Finding common groundThe Grand National Party embarked on a party-wide marathon debate in hopes of reaching a consensus on the Sejong City controversy ahead of a broader National Assembly vote on the new legislation about the planned city next month.
The ruling party is prepared to continue the debate for several days to hammer out differences. Dialogue and compromise form the bedrock of a democratic system. It is time the government and politicians move on to other state affairs by resolving the political gridlock over the new design of Sejong City, which has been dominating the domestic agenda for months.
But from the scenes of the first meeting, the prospects for a party consensus look dim. A rancorous emotional spat erupted from the start over a recent media comment by a senior party member. The debate underscored the deep-seated hostility between the pro-Lee Myung-bak and pro-Park Geun-hye factions.
If the debates continue in such a polarized state, they may end up widening the inner distrust. But misunderstandings can best be clarified when publicly discussed. The ruling party must display maturity and a capacity to iron out differences through the democratic process.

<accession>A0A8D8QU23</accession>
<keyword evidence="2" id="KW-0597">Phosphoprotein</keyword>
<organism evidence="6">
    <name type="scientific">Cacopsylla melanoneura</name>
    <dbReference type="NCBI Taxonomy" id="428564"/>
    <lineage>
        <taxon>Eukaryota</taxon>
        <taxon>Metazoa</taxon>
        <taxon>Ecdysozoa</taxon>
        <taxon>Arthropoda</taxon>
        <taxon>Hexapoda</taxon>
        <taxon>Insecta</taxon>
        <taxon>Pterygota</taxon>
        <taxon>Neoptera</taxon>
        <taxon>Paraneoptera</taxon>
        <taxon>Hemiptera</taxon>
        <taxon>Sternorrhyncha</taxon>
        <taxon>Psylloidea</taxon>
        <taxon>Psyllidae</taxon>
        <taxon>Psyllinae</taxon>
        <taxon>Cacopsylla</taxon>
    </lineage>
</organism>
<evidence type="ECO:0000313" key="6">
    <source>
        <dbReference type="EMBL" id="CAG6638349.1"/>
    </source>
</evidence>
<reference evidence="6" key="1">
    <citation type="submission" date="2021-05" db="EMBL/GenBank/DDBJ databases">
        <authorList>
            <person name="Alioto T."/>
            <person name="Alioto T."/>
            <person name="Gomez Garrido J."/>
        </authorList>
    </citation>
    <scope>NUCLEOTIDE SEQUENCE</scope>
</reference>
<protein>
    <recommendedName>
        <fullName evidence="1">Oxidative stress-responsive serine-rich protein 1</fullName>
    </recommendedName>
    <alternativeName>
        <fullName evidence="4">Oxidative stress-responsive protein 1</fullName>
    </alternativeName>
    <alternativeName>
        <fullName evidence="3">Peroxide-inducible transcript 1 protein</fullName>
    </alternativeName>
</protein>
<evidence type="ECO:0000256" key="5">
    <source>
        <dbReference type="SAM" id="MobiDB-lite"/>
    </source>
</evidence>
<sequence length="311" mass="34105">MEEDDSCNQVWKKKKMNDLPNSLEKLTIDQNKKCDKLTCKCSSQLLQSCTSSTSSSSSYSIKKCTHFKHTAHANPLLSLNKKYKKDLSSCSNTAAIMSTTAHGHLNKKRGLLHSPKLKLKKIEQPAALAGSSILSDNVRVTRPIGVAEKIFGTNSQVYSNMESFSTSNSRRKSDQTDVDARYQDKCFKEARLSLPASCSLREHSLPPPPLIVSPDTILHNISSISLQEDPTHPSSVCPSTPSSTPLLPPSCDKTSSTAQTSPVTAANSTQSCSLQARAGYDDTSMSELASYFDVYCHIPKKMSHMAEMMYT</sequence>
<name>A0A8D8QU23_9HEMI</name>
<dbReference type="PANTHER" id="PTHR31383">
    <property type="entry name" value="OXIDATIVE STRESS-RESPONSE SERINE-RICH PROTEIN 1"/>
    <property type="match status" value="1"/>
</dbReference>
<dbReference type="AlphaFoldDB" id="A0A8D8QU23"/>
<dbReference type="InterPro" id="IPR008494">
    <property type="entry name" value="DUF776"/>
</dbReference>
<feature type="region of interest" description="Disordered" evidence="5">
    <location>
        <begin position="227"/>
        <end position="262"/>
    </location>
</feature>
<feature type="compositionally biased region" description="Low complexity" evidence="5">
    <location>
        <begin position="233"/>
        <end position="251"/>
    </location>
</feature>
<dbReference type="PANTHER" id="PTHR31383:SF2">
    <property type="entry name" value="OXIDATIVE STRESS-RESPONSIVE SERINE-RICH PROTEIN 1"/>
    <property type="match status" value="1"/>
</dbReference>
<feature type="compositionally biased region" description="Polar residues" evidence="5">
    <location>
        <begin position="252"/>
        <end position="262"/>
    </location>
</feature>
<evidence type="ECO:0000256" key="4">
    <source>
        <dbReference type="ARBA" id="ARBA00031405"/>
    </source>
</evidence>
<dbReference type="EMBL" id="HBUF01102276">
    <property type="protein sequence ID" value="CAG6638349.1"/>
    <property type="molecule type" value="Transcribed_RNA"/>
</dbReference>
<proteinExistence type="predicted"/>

All sides must exercise a great deal of patience and efforts to produce an agreement via debates. They must come to the talks with open minds, leaving aside cynicism and mistrust. Both sides already are well aware of their differing positions. There is no need to repeat their arguments.
Instead of going around in circles over obvious differences, the two sides should push the debate to a new level by scrutinizing the merits and disadvantages of the original and new outlines on the city. They can discuss a new set of ideas if they are not happy with the existing proposals.
Most of all, the heads of the rivaling factions - President Lee Myung-bak and former party leader Park Geun-hye - must allow their supporting members freedom to express their views in the debates. They cannot commit themselves to serious discussions while fettered to the principles and thoughts of their leaders. The debates will end in vain if they are employed to merely reiterate and replay the platforms of each faction.
President Lee and Park will inevitably have to meet. No members can be completely freed from allegiance to their faction. Only the two leaders can break the ice. Past history warns that a conflict between an incumbent power and potential future power can be fatal to both sides. The two leaders have been in politics for long enough to be able to bury the hatchet and find common ground for mutual benefit.